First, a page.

• Teen girl devos mailing list: 3,000+ subscribers
  • Teen prayer team email list: 10 subscribers
  • General reader list (for this website): Roughly 1,000 subscribers

That’s over 7,000 subscribers just on those five lists alone, and I also have lists for book reviewers, coaching clients, book launch bonuses, and a few other things. So using TrafficWave where I can have unlimited lists and subscribers is perfect for me.

I would recommend your first mailing list be for your author website. If people go to your website, you want them to be able to subscribe to stay connected and get updates from you. We’ll talk about how you can get subscribers in a minute, but for now, just get it set up and on your website. Whatever mailing list provider you went with, should be able to walk you through setting up your email list.

#3. Add Your First Email

The first email you add to your new list should always welcome subscribers and thank them for signing up. If you promised them a free gift for signing up, you will usually want to let them know how they can access that in this email. You can also share what they can expect to see from you in the future, and the best way for them to contact you (do you want them to reply to the email or contact you some other way).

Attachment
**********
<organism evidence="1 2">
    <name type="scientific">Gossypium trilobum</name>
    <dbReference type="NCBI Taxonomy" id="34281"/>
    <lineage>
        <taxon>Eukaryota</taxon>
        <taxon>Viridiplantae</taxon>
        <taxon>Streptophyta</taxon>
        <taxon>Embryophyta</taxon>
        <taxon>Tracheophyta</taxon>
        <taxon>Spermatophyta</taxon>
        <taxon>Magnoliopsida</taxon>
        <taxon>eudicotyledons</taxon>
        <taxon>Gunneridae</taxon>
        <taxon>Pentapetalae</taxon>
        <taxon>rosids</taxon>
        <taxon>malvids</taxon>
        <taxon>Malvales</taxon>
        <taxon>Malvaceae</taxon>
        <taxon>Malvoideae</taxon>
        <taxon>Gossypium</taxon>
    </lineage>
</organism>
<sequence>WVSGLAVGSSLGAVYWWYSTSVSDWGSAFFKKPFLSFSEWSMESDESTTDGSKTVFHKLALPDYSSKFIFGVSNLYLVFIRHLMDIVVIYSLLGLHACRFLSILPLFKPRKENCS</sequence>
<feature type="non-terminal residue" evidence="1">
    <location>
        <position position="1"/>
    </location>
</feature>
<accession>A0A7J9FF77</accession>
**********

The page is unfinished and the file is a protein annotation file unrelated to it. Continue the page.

Depending on the expert you ask, most agree that your first email should not be salesy in any way. It should be purely informational and benefit them, not you. If you use autoresponders, you can set up a chain that sends out emails at pre-selected intervals, some of those can (and probably should) be about your books, but not the first one.

Another quick tip is that people are busy.

Keep your email short and to the point.

Bullet points work great, short sentences.

Use white space to break it up.

Keep any instructions clear and easy to understand/follow.

#4. Create a Sign Up Page on Your Website